decided: July 12, 1978.
HEMPT BROTHERS, INC., PETITIONER
COMMONWEALTH OF PENNSYLVANIA, DEPARTMENT OF TRANSPORTATION, RESPONDENT
Appeal from the Order of the Board of Arbitration of Claims in case of Hempt Brothers, Inc. v. Commonwealth of Pennsylvania, Department of Transportation, No. 396.
David B. Disney, with him McNees, Wallace & Nurick, for petitioner.
Richard S. Herskovitz, Assistant Attorney General, with him Robert W. Cunliffe, Deputy Attorney General, and Robert P. Kane, Attorney General, for respondent.
Judges Wilkinson, Jr., Mencer and Rogers, sitting as a panel of three. Opinion by Judge Wilkinson, Jr.
[ 36 Pa. Commw. Page 517]
Petitioner seeks review of an adverse determination by the Board of Arbitration of Claims (Board) denying petitioner additional compensation in the amount of $72,722.82 under a highway construction contract with the Commonwealth of Pennsylvania, Department of Transportation (respondent). We affirm the determination of the Board.
On November 2, 1972 petitioner executed a contract to perform all work in improving a section of Interstate 81 in East Pennsboro and Hampden Townships,
[ 36 Pa. Commw. Page 518]
Cumberland County. The initial phase of this construction involved clearing and grubbing the project area and disposing of burnable spoils for which petitioner bid $133,500.00 on a lump sum basis pursuant to the invitation to bid. Petitioner subcontracted the clearing and grubbing work in East Pennsboro Township (where 80% of the project area was located) to Kerndale Constructing Company (Kerndale). After Kerndale began work in December 1972, respondent's project engineer informed Merritt Rimshaw, a Kerndale official, that open air burning was prohibited in East Pennsboro Township by Department of Environmental Resources (DER) regulations as a part of the Harrisburg Air Basin established pursuant to Section 5 of the Air Pollution Control Act.*fn1 The engineer and Rimshaw agreed to continue burning spoils by constructing an open pit incinerator which is permitted in an air basin. Subsequently, in a letter to respondent dated February 12, 1973, petitioner stated that while it was aware that 80% of the project area was located in an air basin at the time of its bid, it was relying on Item 213-0001 of the contract, titled Temporary Project Air Pollution Control, in seeking additional compensation for construction of the open pit incinerator. By letter dated February 15, 1973, respondent's district engineer denied payment on the ground that Item 213-0001 does not apply when clearing and grubbing is done in an air basin.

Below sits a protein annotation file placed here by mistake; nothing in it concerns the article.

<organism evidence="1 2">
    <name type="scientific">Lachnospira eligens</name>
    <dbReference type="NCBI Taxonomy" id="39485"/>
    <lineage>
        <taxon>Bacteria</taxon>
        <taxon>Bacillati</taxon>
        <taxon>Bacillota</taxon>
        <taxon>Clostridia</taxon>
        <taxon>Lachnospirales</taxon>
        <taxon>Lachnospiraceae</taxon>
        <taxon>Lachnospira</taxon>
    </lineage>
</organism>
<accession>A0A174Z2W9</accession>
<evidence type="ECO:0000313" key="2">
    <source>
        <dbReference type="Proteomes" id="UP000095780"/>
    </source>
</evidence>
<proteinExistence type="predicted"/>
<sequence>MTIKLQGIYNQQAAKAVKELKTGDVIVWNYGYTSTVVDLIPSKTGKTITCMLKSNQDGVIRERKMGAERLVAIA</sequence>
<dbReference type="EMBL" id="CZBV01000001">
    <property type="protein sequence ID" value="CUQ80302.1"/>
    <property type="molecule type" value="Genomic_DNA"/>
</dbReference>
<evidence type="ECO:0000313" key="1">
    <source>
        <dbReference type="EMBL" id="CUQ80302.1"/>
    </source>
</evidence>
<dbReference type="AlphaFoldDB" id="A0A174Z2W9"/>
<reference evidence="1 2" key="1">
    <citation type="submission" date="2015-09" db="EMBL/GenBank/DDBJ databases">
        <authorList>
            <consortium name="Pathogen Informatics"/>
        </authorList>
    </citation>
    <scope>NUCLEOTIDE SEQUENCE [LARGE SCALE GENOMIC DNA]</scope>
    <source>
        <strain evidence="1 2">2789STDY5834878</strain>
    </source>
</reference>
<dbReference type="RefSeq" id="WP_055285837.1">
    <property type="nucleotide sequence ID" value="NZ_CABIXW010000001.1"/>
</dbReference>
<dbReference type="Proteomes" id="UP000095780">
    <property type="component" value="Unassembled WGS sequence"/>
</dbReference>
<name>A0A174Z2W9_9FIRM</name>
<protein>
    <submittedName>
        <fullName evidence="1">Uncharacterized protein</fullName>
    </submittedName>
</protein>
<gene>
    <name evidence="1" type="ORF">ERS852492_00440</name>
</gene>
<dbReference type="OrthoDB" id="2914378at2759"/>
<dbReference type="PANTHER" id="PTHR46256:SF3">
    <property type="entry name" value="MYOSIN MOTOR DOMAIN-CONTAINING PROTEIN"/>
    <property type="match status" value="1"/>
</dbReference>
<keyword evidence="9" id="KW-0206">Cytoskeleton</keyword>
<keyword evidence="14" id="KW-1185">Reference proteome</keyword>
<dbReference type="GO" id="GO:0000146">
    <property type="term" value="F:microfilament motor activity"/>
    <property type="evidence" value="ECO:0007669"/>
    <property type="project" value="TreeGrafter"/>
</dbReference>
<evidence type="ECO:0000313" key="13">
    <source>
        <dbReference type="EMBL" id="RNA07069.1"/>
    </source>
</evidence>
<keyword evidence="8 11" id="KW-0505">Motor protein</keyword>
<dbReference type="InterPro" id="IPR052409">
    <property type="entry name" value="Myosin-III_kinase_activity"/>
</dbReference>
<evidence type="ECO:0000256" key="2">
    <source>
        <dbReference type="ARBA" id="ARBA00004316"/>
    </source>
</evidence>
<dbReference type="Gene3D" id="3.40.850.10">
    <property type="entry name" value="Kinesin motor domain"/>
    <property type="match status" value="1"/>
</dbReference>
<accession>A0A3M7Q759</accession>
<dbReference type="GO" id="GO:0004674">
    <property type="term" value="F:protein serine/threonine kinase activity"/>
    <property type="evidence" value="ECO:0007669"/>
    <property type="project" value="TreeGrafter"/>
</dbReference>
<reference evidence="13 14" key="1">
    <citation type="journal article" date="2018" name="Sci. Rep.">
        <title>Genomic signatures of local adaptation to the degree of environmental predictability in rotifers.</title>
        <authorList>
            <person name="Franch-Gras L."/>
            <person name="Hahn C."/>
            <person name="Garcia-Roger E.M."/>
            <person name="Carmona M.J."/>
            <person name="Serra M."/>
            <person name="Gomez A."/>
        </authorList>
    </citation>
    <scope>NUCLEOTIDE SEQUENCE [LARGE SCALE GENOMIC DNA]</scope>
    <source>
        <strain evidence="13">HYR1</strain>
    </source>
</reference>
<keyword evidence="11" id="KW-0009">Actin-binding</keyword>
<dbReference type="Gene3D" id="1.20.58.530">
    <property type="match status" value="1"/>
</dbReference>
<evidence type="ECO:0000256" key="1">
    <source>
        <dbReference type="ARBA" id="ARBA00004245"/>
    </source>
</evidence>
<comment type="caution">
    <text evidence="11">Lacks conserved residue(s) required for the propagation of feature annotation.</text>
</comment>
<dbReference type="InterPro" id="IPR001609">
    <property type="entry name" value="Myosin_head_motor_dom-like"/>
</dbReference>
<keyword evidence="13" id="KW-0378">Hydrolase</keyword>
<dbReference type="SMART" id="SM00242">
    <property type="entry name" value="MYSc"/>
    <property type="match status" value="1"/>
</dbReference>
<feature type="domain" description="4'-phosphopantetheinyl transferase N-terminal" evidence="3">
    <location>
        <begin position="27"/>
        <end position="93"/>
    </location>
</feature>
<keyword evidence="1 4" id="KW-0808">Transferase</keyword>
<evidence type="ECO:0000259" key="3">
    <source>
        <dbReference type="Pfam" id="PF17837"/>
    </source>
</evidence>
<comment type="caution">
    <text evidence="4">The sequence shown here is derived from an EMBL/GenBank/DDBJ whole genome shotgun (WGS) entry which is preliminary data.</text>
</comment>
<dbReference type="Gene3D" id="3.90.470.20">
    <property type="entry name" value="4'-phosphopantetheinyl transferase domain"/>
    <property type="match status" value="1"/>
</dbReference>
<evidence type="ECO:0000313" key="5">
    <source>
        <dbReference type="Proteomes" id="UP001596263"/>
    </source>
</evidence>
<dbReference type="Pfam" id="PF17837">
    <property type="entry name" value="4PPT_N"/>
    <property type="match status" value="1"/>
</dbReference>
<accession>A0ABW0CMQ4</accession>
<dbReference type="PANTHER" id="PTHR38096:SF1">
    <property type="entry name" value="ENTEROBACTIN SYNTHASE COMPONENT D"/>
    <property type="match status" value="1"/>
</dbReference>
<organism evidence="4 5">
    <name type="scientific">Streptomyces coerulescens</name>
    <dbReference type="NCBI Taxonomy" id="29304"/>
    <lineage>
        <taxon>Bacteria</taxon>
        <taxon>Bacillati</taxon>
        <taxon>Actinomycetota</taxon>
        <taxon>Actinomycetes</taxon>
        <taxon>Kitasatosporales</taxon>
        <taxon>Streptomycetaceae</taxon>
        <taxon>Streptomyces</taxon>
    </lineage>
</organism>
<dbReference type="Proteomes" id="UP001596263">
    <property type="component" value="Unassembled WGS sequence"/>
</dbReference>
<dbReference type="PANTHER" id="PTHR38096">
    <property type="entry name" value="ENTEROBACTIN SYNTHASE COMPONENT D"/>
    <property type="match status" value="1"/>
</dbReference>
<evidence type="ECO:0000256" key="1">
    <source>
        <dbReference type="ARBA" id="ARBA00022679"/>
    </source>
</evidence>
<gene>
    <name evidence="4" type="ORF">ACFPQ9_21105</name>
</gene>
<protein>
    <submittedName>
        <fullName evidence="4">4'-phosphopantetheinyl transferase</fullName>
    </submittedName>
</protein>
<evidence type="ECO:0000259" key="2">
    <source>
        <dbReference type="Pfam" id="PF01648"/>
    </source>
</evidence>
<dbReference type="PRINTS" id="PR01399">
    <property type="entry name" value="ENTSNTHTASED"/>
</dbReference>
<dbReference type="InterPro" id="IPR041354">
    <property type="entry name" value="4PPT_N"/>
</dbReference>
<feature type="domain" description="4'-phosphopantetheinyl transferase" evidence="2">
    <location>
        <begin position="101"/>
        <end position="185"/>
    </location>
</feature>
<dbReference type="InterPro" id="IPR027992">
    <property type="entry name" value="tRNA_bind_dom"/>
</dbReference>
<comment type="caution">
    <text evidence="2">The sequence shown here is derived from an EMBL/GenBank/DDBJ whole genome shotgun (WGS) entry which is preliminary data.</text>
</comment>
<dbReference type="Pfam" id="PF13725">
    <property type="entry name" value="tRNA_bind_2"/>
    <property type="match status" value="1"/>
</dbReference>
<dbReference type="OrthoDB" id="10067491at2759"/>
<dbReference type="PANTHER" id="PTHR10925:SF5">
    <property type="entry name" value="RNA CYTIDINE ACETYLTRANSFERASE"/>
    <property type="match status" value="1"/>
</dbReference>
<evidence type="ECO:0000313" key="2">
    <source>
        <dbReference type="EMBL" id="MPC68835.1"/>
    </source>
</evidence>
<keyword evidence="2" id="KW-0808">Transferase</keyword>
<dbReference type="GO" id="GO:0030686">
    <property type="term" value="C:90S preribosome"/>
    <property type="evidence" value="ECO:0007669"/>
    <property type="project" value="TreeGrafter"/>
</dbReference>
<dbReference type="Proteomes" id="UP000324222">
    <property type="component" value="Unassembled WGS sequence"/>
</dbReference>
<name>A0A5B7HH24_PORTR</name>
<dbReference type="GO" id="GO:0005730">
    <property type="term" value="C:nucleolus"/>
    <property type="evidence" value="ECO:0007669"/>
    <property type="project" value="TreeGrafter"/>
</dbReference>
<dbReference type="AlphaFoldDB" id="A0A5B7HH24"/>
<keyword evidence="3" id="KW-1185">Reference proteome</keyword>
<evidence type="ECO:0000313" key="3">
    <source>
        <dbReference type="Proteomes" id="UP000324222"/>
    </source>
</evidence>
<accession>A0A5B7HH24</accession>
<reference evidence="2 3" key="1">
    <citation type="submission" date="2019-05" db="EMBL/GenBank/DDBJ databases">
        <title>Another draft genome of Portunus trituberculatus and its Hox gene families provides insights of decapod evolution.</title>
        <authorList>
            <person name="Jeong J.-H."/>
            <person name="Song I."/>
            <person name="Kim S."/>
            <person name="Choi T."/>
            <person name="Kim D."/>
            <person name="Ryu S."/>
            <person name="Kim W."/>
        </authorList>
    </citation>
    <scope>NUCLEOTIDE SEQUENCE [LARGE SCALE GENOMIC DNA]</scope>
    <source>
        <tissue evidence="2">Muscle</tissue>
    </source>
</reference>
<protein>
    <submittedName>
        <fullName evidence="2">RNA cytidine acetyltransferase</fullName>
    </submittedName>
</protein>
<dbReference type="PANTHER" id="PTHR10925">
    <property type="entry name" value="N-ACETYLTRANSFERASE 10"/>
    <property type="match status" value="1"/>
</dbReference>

Petitioner appealed this determination to the Board. At a hearing held on July 27, 1976, Rimshaw
[ 36 Pa. Commw. Page 519]
testified that Kerndale*fn2 was unaware that 80% of the project area was located in the air basin at the time of its bid. He stated that he relied on the inclusion of Item 213-0001 as allowing for additional costs to meet air pollution standards regardless of whether or not the project was located in an air basin. Rimshaw further testified regarding previous contracts with respondent that when he knew the work was to be done in an air basin he would bid on the basis of using the open pit incinerator. The Board found petitioner could not rely on Item 213-0001 since the provision, without any ambiguity, applies only when an actual violation of the Air Pollution Control Act has occurred.
Petitioner contends the Board erred as a matter of law in finding that Item 213-0001 contained no ambiguity. It bases its allegation of ambiguity on two theories: (1) that Item 213-0001 does not specifically state that it does not apply to project areas inside a DER-established air basin; and (2) that the language of Item 213-0001 is unclear as to whether there must be an actual violation of the Air Pollution Control Act before alternative methods of burning may be employed and compensated for under the contract.
Although petitioner focuses on Item 213-0001 as the center of the controversy, it is axiomatic that where the court is called upon to determine the meaning of words in a written contract, its function is to give effect to the intention of the parties as ascertained from an examination of the entire instrument. Department of Transportation v. Acchioni and Canuso, Inc., 14 Pa. Commonwealth Ct. 596, 324 A.2d 828 (1974). When viewing the entire contract here in